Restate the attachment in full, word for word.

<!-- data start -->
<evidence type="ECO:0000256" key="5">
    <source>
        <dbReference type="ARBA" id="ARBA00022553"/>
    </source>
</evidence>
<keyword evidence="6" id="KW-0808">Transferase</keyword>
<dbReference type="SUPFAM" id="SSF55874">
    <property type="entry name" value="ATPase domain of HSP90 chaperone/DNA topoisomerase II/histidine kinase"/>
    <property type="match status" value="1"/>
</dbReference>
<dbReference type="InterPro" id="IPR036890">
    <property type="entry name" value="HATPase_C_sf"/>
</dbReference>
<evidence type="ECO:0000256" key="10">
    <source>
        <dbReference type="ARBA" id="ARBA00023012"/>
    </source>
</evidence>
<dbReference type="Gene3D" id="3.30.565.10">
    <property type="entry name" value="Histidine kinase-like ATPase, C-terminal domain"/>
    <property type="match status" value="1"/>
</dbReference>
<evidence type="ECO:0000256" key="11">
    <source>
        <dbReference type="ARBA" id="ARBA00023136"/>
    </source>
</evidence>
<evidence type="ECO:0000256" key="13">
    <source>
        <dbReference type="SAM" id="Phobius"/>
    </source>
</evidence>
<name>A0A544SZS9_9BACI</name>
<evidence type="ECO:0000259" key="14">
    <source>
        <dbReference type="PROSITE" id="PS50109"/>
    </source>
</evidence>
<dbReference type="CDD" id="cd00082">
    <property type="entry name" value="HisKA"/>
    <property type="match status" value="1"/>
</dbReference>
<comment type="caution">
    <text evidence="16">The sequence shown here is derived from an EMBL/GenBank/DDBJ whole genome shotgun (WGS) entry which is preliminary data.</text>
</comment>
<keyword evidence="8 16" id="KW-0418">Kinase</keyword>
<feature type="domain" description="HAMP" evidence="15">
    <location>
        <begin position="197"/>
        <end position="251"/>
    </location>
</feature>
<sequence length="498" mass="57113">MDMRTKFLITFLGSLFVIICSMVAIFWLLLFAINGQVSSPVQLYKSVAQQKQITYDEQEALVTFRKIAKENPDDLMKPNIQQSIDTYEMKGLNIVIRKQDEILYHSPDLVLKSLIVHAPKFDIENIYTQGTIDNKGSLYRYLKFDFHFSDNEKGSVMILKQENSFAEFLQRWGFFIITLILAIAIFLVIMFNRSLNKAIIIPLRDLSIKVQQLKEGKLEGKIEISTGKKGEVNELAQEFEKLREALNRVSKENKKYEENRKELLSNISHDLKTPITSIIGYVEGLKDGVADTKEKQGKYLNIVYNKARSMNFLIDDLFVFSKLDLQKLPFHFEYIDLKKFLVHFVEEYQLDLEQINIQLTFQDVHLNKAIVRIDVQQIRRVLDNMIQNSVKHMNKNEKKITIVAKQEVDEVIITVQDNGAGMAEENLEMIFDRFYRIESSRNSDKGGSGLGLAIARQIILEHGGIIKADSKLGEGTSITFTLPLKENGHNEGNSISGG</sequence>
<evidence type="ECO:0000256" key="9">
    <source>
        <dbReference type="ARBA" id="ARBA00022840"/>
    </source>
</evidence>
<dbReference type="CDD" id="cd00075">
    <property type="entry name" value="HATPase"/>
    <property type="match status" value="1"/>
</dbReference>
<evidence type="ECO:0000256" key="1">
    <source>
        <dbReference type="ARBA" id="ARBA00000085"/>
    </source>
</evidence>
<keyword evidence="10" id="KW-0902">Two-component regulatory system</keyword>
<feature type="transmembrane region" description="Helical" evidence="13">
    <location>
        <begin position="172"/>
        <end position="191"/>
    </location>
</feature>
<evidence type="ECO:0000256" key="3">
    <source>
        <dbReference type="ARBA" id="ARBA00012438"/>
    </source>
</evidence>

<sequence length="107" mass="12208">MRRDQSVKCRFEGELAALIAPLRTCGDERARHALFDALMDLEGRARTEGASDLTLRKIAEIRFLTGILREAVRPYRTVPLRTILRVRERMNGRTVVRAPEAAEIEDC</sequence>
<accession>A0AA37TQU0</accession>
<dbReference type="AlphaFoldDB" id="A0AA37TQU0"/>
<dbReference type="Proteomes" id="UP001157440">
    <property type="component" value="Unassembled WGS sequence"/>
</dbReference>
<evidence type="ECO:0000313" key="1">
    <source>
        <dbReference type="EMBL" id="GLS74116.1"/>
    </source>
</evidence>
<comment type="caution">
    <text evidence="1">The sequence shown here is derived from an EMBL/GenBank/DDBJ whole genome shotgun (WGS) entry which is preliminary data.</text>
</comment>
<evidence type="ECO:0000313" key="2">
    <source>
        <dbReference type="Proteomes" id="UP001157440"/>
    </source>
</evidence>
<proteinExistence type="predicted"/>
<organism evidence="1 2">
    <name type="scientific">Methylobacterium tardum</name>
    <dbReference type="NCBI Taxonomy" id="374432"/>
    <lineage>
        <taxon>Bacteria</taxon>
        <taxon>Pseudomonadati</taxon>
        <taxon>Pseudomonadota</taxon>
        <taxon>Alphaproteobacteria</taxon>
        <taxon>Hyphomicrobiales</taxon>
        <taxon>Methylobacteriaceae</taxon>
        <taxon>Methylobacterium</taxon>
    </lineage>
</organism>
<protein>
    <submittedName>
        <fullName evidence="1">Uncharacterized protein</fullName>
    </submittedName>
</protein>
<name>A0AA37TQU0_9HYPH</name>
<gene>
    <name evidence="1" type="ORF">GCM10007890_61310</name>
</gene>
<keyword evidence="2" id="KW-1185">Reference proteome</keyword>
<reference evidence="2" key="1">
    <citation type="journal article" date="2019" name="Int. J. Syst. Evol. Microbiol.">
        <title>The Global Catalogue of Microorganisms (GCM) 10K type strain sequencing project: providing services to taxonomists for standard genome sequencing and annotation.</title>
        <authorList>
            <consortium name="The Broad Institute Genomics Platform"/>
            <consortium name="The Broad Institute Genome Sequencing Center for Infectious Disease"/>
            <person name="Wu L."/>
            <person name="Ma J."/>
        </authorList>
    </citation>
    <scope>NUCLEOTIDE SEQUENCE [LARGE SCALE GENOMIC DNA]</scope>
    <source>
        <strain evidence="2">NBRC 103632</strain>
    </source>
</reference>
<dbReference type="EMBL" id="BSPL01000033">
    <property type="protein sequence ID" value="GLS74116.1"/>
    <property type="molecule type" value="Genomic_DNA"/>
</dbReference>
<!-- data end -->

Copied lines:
<evidence type="ECO:0000256" key="5">
    <source>
        <dbReference type="ARBA" id="ARBA00022553"/>
    </source>
</evidence>
<keyword evidence="6" id="KW-0808">Transferase</keyword>
<dbReference type="SUPFAM" id="SSF55874">
    <property type="entry name" value="ATPase domain of HSP90 chaperone/DNA topoisomerase II/histidine kinase"/>
    <property type="match status" value="1"/>
</dbReference>
<dbReference type="InterPro" id="IPR036890">
    <property type="entry name" value="HATPase_C_sf"/>
</dbReference>
<evidence type="ECO:0000256" key="10">
    <source>
        <dbReference type="ARBA" id="ARBA00023012"/>
    </source>
</evidence>
<dbReference type="Gene3D" id="3.30.565.10">
    <property type="entry name" value="Histidine kinase-like ATPase, C-terminal domain"/>
    <property type="match status" value="1"/>
</dbReference>
<evidence type="ECO:0000256" key="11">
    <source>
        <dbReference type="ARBA" id="ARBA00023136"/>
    </source>
</evidence>
<evidence type="ECO:0000256" key="13">
    <source>
        <dbReference type="SAM" id="Phobius"/>
    </source>
</evidence>
<name>A0A544SZS9_9BACI</name>
<evidence type="ECO:0000259" key="14">
    <source>
        <dbReference type="PROSITE" id="PS50109"/>
    </source>
</evidence>
<dbReference type="CDD" id="cd00082">
    <property type="entry name" value="HisKA"/>
    <property type="match status" value="1"/>
</dbReference>
<comment type="caution">
    <text evidence="16">The sequence shown here is derived from an EMBL/GenBank/DDBJ whole genome shotgun (WGS) entry which is preliminary data.</text>
</comment>
<keyword evidence="8 16" id="KW-0418">Kinase</keyword>
<feature type="domain" description="HAMP" evidence="15">
    <location>
        <begin position="197"/>
        <end position="251"/>
    </location>
</feature>
<sequence length="498" mass="57113">MDMRTKFLITFLGSLFVIICSMVAIFWLLLFAINGQVSSPVQLYKSVAQQKQITYDEQEALVTFRKIAKENPDDLMKPNIQQSIDTYEMKGLNIVIRKQDEILYHSPDLVLKSLIVHAPKFDIENIYTQGTIDNKGSLYRYLKFDFHFSDNEKGSVMILKQENSFAEFLQRWGFFIITLILAIAIFLVIMFNRSLNKAIIIPLRDLSIKVQQLKEGKLEGKIEISTGKKGEVNELAQEFEKLREALNRVSKENKKYEENRKELLSNISHDLKTPITSIIGYVEGLKDGVADTKEKQGKYLNIVYNKARSMNFLIDDLFVFSKLDLQKLPFHFEYIDLKKFLVHFVEEYQLDLEQINIQLTFQDVHLNKAIVRIDVQQIRRVLDNMIQNSVKHMNKNEKKITIVAKQEVDEVIITVQDNGAGMAEENLEMIFDRFYRIESSRNSDKGGSGLGLAIARQIILEHGGIIKADSKLGEGTSITFTLPLKENGHNEGNSISGG</sequence>
<evidence type="ECO:0000256" key="9">
    <source>
        <dbReference type="ARBA" id="ARBA00022840"/>
    </source>
</evidence>
<dbReference type="CDD" id="cd00075">
    <property type="entry name" value="HATPase"/>
    <property type="match status" value="1"/>
</dbReference>
<evidence type="ECO:0000256" key="1">
    <source>
        <dbReference type="ARBA" id="ARBA00000085"/>
    </source>
</evidence>
<keyword evidence="10" id="KW-0902">Two-component regulatory system</keyword>
<feature type="transmembrane region" description="Helical" evidence="13">
    <location>
        <begin position="172"/>
        <end position="191"/>
    </location>
</feature>
<evidence type="ECO:0000256" key="3">
    <source>
        <dbReference type="ARBA" id="ARBA00012438"/>
    </source>
</evidence>

<sequence length="107" mass="12208">MRRDQSVKCRFEGELAALIAPLRTCGDERARHALFDALMDLEGRARTEGASDLTLRKIAEIRFLTGILREAVRPYRTVPLRTILRVRERMNGRTVVRAPEAAEIEDC</sequence>
<accession>A0AA37TQU0</accession>
<dbReference type="AlphaFoldDB" id="A0AA37TQU0"/>
<dbReference type="Proteomes" id="UP001157440">
    <property type="component" value="Unassembled WGS sequence"/>
</dbReference>
<evidence type="ECO:0000313" key="1">
    <source>
        <dbReference type="EMBL" id="GLS74116.1"/>
    </source>
</evidence>
<comment type="caution">
    <text evidence="1">The sequence shown here is derived from an EMBL/GenBank/DDBJ whole genome shotgun (WGS) entry which is preliminary data.</text>
</comment>
<evidence type="ECO:0000313" key="2">
    <source>
        <dbReference type="Proteomes" id="UP001157440"/>
    </source>
</evidence>
<proteinExistence type="predicted"/>
<organism evidence="1 2">
    <name type="scientific">Methylobacterium tardum</name>
    <dbReference type="NCBI Taxonomy" id="374432"/>
    <lineage>
        <taxon>Bacteria</taxon>
        <taxon>Pseudomonadati</taxon>
        <taxon>Pseudomonadota</taxon>
        <taxon>Alphaproteobacteria</taxon>
        <taxon>Hyphomicrobiales</taxon>
        <taxon>Methylobacteriaceae</taxon>
        <taxon>Methylobacterium</taxon>
    </lineage>
</organism>
<protein>
    <submittedName>
        <fullName evidence="1">Uncharacterized protein</fullName>
    </submittedName>
</protein>
<name>A0AA37TQU0_9HYPH</name>
<gene>
    <name evidence="1" type="ORF">GCM10007890_61310</name>
</gene>
<keyword evidence="2" id="KW-1185">Reference proteome</keyword>
<reference evidence="2" key="1">
    <citation type="journal article" date="2019" name="Int. J. Syst. Evol. Microbiol.">
        <title>The Global Catalogue of Microorganisms (GCM) 10K type strain sequencing project: providing services to taxonomists for standard genome sequencing and annotation.</title>
        <authorList>
            <consortium name="The Broad Institute Genomics Platform"/>
            <consortium name="The Broad Institute Genome Sequencing Center for Infectious Disease"/>
            <person name="Wu L."/>
            <person name="Ma J."/>
        </authorList>
    </citation>
    <scope>NUCLEOTIDE SEQUENCE [LARGE SCALE GENOMIC DNA]</scope>
    <source>
        <strain evidence="2">NBRC 103632</strain>
    </source>
</reference>
<dbReference type="EMBL" id="BSPL01000033">
    <property type="protein sequence ID" value="GLS74116.1"/>
    <property type="molecule type" value="Genomic_DNA"/>
</dbReference>